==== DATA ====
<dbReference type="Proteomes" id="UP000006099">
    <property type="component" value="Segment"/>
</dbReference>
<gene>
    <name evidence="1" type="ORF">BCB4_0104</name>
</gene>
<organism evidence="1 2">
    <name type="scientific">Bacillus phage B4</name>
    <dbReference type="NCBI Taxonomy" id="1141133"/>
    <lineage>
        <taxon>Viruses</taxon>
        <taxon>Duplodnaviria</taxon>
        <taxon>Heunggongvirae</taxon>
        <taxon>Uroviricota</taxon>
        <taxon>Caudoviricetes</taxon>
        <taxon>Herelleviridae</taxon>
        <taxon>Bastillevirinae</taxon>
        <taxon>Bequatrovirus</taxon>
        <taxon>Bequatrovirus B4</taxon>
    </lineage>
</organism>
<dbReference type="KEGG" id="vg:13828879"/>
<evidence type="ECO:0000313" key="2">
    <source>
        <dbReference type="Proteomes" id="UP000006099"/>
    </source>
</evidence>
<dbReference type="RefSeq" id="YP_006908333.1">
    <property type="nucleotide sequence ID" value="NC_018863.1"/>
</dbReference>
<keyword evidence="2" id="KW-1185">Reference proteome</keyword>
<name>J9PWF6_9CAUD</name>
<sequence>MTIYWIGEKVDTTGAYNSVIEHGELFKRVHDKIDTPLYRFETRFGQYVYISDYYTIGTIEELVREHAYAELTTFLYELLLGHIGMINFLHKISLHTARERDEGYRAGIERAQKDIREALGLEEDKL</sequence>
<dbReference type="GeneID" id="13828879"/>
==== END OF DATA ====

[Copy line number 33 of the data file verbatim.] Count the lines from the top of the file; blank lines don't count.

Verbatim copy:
<sequence>MTIYWIGEKVDTTGAYNSVIEHGELFKRVHDKIDTPLYRFETRFGQYVYISDYYTIGTIEELVREHAYAELTTFLYELLLGHIGMINFLHKISLHTARERDEGYRAGIERAQKDIREALGLEEDKL</sequence>